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Allahabad HC on power sector NPAs: What is section 7 of the RBI Act?

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The court has asked the centre to consult with the RBI under Section 7 of the RBI Act, and take action on the fate of the power companies within the next 15 days while allowing lenders to initiate insolvency proceedings against defaulting power producers.

The Allahabad High Court on Monday refused to grant interim relief to private power companies against the Reserve Bank of India’s February 12 circular, paving the way for several large defaulters to be sent to the National Company Law Tribunal (NCLT).
The court has also asked the centre to consult with the RBI under Section 7 of the RBI Act, and take action on the fate of the power companies within the next 15 days while allowing lenders to initiate insolvency proceedings against defaulting power producers.
The Allahabad High Court order read the following:
“We are of the opinion that interim relief, at this stage, need not be granted. IPPA or APP are at liberty to apply for urgent interim relief if need so arises, placing the requisite factual details on record. The Central Government shall consider initiation of the consultative process contemplated under Section 7 of RBI Act, and conclude the same within 15 days from today. The High Level Empowered Committee shall submit its report within two months from the date of its constitution. The Ministry of Power shall invite a senior representative of the RBI, after consultation with the Governor of RBI, as a member of the High Level Empowered Committee forthwith. This order shall not curtail the rights/powers of a financial creditor under Section 7 of the IBC or even of the RBI in issuing directions in specific case(s) under Section 35AA of BR Act to initiate corporate insolvency resolution process under Chapter II of Part II of IBC, in any given case, including the petitioners or members of the petitioners' Association.”
In addition to this, the court directed the high level empowered committee on power to decide on the resolution of stressed power assets in consultation with the RBI in two months.
Under Section 7 of the RBI Act:
  1. The Central Government may from time to time give such directions to the Bank as it may, after consultation with the governor of the Bank, consider necessary in the public interest.
  2. Subject to any such directions, the general superintendence and direction of the affairs and business of the Bank shall be entrusted to a Central Board of Directors which may exercise all powers and do all acts and things which may be exercised or done by the Bank.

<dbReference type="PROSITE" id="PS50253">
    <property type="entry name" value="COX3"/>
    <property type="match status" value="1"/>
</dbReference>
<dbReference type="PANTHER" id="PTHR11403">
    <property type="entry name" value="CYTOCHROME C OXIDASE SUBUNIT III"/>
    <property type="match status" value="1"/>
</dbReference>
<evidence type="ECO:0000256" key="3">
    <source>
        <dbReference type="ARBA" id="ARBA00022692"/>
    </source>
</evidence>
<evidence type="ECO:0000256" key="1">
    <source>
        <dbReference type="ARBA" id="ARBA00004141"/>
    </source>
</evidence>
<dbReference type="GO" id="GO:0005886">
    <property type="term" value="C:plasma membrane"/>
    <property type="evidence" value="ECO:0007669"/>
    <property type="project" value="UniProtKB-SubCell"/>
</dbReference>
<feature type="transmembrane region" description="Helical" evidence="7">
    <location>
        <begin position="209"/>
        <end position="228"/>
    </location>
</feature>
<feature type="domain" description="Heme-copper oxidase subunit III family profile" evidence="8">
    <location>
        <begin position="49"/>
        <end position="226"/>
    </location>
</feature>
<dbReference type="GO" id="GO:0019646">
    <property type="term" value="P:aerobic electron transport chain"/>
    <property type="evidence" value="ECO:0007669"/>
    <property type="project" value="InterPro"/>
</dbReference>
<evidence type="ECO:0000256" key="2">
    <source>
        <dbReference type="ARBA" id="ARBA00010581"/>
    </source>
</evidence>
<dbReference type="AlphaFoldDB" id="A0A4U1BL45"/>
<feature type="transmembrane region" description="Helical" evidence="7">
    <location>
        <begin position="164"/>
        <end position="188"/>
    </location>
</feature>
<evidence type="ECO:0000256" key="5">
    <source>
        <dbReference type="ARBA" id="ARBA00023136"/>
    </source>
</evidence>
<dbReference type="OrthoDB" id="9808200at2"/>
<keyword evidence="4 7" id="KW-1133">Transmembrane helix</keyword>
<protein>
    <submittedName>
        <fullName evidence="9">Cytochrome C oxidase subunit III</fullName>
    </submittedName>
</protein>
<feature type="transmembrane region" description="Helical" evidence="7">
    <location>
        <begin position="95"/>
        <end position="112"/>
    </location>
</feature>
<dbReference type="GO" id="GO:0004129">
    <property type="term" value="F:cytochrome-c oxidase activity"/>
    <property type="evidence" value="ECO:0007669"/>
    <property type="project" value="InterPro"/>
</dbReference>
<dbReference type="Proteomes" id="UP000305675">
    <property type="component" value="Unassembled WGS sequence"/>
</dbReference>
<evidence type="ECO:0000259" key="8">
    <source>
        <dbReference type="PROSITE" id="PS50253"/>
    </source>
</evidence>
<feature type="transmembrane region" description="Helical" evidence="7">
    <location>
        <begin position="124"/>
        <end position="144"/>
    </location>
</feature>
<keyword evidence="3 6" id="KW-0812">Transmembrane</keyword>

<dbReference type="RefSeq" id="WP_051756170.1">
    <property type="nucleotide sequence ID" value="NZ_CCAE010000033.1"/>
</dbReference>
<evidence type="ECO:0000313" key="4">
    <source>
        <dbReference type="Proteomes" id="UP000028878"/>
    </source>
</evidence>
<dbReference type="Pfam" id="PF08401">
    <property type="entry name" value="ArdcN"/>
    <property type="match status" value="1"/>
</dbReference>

3. Save as otherwise provided in regulations made by the Central Board, the Governor and in his absence the Deputy Gover­nor nominated by him in his behalf, shall also have powers of general superintendence and direction of the affairs and the business of the Bank, and may exercise all powers and do all acts and things which may be exercised or done by the Bank.
  4. So far, Section 7 of the RBI Act has never been used by the centre. Even in the eventuality of it being used, RBI governor Urjit Patel would have to be consulted, before the government can issue directions on the fate of these power producers.
    Soon after the February 12 circular kicked in, concerns were raised across the power and finance ministries, power producers and banks alike on the repercussions of such a rule on power projects.
    The February 12 circular laid down a strict six month or 180-day timeline for resolutions, after which bankruptcy proceedings would have to be initiated. The deadline for resolution of several power projects started soon after by March 1 and comes to an end on August 27.
    As per the finance ministry Report titled “Impact of RBI's Revised Framework for Resolution of Stressed Assets on NPAs in the Electricity Sector” presented to the parliamentary committee on August 7, 34 coal-based thermal power plants were categorised as stressed for reasons ranging from non-availability of fuel, lack of enough power purchase agreements by states, delays in project implementations and project overruns to issues related to banks and other financial institutions.
    The committee stated that of the total coal-based power capacity in the private sector of nearly 90,000 MW out of which 75,000 MW was already operational,  approximately 60,000 MW to 65,000 MW capacity was under financial stress. It added that lenders had an exposure of approximately Rs 3 lakh crore, and were facing balance sheet pressures as a result.
    Of these 34 projects spanning Rs 1.77 lakh crore of debt, the report said about 14 cases were either admitted in NCLT, or in the process of being referred to NCLT. The remaining 20 were categorised as stressed.
    Monday's Allahabad High Court order means that several of these, and more may find themselves in the bankruptcy court. According to Harry Dhaul, DG, Independent Power Producers Association of India (IPPAI), the number of stressed power accounts could go up to 80 cases from 40 identified cases currently.
    Banks say the haircuts on such power cases could range anywhere upwards of 50-70 percent, which does not augur well for the already-stretched balance sheets of lenders.
    “There are concerns that stressed projects have drawn bids for around Rs 35 lakh per megawatts under the insolvency and bankruptcy code, which is a fraction of the Rs 5 crore per MW needed to build them,” R Gopalan, former secretary, department of economic affairs, told CNBC-TV18.
    But lawyers like Cyril Amarchand said that the last word is not said unless the Supreme Court says it. While the Allahabad High Court order may have been a blow for power producers, the case is far from being closed. The Supreme Court will hear the arguments in the case tomorrow.